Having spent £13,000 on legal fees the pair were acquitted and returned to the UK to get ready for their own weddings - only to find out Latvian prosecution lawyers are appealing the court’s decision and now they have to go back and do the whole thing over again.
In UK courts prosecutions can not appeal acquittals – a rule brought in to stop the state victimising people and to bring some finality to legal decisions.
You can have a retrial if new evidence comes up, and a defendant can appeal a conviction, but not the other way round.
Garnier said that, given the British legal system doesn't allow appeals against acquittals, there is no way that a few years ago a court here would have allowed them to be sent back once they had already been cleared.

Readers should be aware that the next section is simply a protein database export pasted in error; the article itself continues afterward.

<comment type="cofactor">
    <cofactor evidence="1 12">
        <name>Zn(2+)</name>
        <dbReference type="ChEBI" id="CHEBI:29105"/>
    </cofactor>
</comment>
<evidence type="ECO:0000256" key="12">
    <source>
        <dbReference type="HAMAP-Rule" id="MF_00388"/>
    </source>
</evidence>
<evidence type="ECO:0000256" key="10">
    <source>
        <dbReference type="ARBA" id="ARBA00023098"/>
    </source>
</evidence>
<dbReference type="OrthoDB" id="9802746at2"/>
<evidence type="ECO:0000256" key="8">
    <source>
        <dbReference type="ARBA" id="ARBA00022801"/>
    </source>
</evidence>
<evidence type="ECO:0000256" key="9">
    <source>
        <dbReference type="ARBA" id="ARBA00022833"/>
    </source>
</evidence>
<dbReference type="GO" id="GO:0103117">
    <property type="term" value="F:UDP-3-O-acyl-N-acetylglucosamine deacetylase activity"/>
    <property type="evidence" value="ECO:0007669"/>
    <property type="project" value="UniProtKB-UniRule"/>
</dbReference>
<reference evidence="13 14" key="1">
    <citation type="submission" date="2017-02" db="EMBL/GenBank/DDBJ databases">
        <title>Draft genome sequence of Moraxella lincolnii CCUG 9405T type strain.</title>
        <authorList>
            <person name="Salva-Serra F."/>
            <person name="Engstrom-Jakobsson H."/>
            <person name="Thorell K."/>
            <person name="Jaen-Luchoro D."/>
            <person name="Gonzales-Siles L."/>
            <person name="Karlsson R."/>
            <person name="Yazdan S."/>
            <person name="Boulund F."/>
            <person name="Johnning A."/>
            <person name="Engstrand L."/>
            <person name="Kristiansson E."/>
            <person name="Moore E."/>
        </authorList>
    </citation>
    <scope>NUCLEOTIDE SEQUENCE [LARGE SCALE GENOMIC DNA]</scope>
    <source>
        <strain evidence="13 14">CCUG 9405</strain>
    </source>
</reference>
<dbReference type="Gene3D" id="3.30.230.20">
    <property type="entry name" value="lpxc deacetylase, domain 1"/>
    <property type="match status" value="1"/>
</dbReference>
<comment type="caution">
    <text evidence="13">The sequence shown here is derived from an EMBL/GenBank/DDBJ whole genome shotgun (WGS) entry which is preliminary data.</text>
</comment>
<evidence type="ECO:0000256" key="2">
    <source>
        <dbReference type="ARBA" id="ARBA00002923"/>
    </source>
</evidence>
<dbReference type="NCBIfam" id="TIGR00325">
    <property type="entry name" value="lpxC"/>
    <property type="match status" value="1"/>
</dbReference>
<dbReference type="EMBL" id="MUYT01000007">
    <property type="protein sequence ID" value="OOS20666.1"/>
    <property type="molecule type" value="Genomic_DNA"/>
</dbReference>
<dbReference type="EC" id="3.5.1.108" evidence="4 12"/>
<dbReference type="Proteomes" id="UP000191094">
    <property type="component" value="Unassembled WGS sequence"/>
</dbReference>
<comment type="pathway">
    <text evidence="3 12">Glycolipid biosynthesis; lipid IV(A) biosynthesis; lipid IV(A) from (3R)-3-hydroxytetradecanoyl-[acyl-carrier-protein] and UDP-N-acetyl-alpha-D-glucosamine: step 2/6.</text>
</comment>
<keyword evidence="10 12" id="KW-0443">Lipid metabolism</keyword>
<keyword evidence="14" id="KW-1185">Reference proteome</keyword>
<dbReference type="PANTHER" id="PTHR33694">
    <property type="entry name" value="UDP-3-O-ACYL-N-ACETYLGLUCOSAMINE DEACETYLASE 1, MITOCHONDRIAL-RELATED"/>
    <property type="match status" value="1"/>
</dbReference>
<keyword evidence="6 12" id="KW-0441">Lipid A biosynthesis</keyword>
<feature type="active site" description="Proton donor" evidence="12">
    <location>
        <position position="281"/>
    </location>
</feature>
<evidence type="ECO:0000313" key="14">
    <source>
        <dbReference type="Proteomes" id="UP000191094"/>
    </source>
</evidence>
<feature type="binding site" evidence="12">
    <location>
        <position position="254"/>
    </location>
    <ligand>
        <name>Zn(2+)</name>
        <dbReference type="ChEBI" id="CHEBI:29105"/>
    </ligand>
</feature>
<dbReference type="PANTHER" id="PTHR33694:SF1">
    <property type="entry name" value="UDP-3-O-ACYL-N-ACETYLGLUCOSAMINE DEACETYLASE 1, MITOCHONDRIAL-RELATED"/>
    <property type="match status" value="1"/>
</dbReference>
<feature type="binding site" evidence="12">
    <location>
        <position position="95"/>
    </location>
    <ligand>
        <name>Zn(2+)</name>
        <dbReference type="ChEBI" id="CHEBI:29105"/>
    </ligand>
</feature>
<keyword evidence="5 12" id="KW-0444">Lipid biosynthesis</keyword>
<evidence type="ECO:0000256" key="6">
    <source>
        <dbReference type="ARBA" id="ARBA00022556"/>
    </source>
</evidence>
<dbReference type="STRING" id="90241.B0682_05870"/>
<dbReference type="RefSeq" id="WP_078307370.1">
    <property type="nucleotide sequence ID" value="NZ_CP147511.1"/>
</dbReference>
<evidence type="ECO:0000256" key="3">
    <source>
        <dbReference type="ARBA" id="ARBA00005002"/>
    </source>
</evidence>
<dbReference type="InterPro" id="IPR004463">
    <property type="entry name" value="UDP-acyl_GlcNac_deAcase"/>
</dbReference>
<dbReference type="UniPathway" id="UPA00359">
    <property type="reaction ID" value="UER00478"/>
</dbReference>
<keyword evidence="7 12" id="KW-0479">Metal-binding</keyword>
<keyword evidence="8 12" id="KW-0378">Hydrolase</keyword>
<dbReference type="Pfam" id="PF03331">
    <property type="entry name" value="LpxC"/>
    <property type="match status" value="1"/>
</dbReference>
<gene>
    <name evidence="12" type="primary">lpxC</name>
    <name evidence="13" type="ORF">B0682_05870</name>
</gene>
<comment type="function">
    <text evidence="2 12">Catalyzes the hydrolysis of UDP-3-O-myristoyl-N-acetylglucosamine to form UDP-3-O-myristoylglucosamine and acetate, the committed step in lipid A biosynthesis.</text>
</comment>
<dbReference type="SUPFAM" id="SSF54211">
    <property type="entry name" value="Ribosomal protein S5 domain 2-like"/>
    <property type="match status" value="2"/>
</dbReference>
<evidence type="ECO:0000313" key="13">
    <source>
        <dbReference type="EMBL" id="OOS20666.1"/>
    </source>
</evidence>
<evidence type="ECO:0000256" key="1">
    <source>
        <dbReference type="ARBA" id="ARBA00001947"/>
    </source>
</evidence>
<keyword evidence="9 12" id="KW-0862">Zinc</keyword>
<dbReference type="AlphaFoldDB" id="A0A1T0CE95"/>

Of course, with the European Arrest Warrant and a streamlined extradition system the UK courts have less power to stop it.
Furthermore, Garnier warned that things are only going to get worse now that the Lisbon Treaty has been brought in.
"The best idea to help David Cameron that us hacks in Room 12 could come up with was for the Tory leader to put ice cubes down his trousers.
Reading it back now it does seem a little severe."
Pick up a copy of the Evening Post or visit the paper's website tomorrow to see the parliamentary correspondent's full column.
Wednesday, 11 November 2009
Alan Johnson will finally announce the Government’s proposals for keeping details of innocent people on the DNA database today in a written statement.
Given the contentious nature of the database you’d think they’d give people a chance to debate it in the House.